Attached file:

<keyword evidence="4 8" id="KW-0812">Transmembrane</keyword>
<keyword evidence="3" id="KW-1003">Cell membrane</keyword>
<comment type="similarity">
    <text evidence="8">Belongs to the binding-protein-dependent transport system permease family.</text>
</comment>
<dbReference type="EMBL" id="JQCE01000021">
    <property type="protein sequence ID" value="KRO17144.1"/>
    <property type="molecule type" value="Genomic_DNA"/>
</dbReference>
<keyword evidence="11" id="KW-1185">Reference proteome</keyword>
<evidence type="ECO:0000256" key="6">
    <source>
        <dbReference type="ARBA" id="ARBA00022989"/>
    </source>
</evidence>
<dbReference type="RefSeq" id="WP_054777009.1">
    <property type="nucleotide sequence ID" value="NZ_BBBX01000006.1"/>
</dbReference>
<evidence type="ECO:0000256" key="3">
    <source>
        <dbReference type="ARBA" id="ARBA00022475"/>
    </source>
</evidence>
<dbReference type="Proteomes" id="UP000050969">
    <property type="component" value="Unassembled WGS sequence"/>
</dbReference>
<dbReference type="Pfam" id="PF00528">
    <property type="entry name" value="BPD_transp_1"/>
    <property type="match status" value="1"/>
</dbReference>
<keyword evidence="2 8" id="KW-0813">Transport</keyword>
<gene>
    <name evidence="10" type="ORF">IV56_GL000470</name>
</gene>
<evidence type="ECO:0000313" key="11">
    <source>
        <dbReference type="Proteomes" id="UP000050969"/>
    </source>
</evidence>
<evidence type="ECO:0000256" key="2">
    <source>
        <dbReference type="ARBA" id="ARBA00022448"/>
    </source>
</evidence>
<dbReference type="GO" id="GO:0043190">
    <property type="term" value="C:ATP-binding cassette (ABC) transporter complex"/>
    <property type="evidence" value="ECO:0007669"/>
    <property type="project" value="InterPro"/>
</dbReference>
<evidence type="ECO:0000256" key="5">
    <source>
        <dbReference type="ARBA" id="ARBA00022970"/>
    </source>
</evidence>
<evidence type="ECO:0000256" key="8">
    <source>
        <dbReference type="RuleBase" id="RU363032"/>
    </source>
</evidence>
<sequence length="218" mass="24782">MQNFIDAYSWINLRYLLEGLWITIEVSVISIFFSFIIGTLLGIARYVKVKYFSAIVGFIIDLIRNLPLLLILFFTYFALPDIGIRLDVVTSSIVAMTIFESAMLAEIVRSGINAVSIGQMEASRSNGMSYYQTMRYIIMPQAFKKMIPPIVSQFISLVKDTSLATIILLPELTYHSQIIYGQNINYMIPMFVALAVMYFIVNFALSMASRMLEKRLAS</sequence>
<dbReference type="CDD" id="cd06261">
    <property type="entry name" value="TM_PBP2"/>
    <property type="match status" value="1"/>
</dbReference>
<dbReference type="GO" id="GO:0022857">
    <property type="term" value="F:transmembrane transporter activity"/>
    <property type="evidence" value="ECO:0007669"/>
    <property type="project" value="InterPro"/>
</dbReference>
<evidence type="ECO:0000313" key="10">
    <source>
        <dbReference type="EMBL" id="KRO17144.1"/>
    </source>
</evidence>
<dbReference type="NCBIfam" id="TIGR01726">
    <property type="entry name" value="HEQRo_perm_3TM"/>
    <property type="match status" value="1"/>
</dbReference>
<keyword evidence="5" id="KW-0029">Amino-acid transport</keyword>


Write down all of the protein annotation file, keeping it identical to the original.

<keyword evidence="4 8" id="KW-0812">Transmembrane</keyword>
<keyword evidence="3" id="KW-1003">Cell membrane</keyword>
<comment type="similarity">
    <text evidence="8">Belongs to the binding-protein-dependent transport system permease family.</text>
</comment>
<dbReference type="EMBL" id="JQCE01000021">
    <property type="protein sequence ID" value="KRO17144.1"/>
    <property type="molecule type" value="Genomic_DNA"/>
</dbReference>
<keyword evidence="11" id="KW-1185">Reference proteome</keyword>
<evidence type="ECO:0000256" key="6">
    <source>
        <dbReference type="ARBA" id="ARBA00022989"/>
    </source>
</evidence>
<dbReference type="RefSeq" id="WP_054777009.1">
    <property type="nucleotide sequence ID" value="NZ_BBBX01000006.1"/>
</dbReference>
<evidence type="ECO:0000256" key="3">
    <source>
        <dbReference type="ARBA" id="ARBA00022475"/>
    </source>
</evidence>
<dbReference type="Proteomes" id="UP000050969">
    <property type="component" value="Unassembled WGS sequence"/>
</dbReference>
<dbReference type="Pfam" id="PF00528">
    <property type="entry name" value="BPD_transp_1"/>
    <property type="match status" value="1"/>
</dbReference>
<keyword evidence="2 8" id="KW-0813">Transport</keyword>
<gene>
    <name evidence="10" type="ORF">IV56_GL000470</name>
</gene>
<evidence type="ECO:0000313" key="11">
    <source>
        <dbReference type="Proteomes" id="UP000050969"/>
    </source>
</evidence>
<evidence type="ECO:0000256" key="2">
    <source>
        <dbReference type="ARBA" id="ARBA00022448"/>
    </source>
</evidence>
<dbReference type="GO" id="GO:0043190">
    <property type="term" value="C:ATP-binding cassette (ABC) transporter complex"/>
    <property type="evidence" value="ECO:0007669"/>
    <property type="project" value="InterPro"/>
</dbReference>
<evidence type="ECO:0000256" key="5">
    <source>
        <dbReference type="ARBA" id="ARBA00022970"/>
    </source>
</evidence>
<evidence type="ECO:0000256" key="8">
    <source>
        <dbReference type="RuleBase" id="RU363032"/>
    </source>
</evidence>
<sequence length="218" mass="24782">MQNFIDAYSWINLRYLLEGLWITIEVSVISIFFSFIIGTLLGIARYVKVKYFSAIVGFIIDLIRNLPLLLILFFTYFALPDIGIRLDVVTSSIVAMTIFESAMLAEIVRSGINAVSIGQMEASRSNGMSYYQTMRYIIMPQAFKKMIPPIVSQFISLVKDTSLATIILLPELTYHSQIIYGQNINYMIPMFVALAVMYFIVNFALSMASRMLEKRLAS</sequence>
<dbReference type="CDD" id="cd06261">
    <property type="entry name" value="TM_PBP2"/>
    <property type="match status" value="1"/>
</dbReference>
<dbReference type="GO" id="GO:0022857">
    <property type="term" value="F:transmembrane transporter activity"/>
    <property type="evidence" value="ECO:0007669"/>
    <property type="project" value="InterPro"/>
</dbReference>
<evidence type="ECO:0000313" key="10">
    <source>
        <dbReference type="EMBL" id="KRO17144.1"/>
    </source>
</evidence>
<dbReference type="NCBIfam" id="TIGR01726">
    <property type="entry name" value="HEQRo_perm_3TM"/>
    <property type="match status" value="1"/>
</dbReference>
<keyword evidence="5" id="KW-0029">Amino-acid transport</keyword>